On May 9, 2016 College Board, the makers of the SAT, released a new scoring scale and concordance tables for the SAT. As expected, it’s easier to get a 1300 (on the Evidence-Based Reading and Writing and Math sections combined) on the new SAT than it was to get a 1300 (Critical Reading and Math sections combined) on the old SAT, which means that the entire point of the SAT redesign now comes into focus: make the SAT look like the test that is easier when choosing between the SAT and ACT.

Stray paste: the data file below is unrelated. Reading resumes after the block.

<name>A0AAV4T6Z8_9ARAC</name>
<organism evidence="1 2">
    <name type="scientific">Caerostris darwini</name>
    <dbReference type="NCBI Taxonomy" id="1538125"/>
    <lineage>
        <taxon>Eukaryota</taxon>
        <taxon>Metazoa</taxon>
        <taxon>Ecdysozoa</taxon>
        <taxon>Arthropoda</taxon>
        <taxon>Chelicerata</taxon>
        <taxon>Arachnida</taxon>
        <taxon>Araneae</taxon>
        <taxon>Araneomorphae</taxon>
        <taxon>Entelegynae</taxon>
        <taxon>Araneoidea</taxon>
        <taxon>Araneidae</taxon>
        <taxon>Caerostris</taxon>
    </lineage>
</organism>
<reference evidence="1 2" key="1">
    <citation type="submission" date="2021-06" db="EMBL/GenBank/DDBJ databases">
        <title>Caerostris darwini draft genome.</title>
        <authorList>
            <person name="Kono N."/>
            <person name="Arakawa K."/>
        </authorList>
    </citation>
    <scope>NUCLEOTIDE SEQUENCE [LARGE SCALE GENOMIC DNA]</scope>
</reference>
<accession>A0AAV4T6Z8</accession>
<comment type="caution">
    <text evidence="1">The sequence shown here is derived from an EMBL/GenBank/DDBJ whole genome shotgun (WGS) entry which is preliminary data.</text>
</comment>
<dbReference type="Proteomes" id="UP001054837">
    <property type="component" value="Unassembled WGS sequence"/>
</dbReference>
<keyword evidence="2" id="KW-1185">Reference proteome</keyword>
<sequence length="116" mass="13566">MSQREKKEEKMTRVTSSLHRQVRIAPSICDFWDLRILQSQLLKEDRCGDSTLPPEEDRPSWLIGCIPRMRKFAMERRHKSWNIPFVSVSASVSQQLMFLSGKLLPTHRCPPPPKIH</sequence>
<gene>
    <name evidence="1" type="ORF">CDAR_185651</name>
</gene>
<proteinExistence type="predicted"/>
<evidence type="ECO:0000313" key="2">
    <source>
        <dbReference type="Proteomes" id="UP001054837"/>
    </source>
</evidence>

This will allow College Board to claw back some lost market share from the booming ACT – or so College Board thinks. Yet, by re-centering scores at the same time as they have redesigned the test, College Board will make all college admissions offices think twice about the overall veracity of the SAT, which could ultimately create the unintended consequence of bolstering the ACT!
Visit convertyourscore.org, the web’s most trusted SAT-ACT conversion tool and education site, now to compare your new SAT scores to your ACT scores, which will help you determine how or if to keep testing in the weeks and months ahead.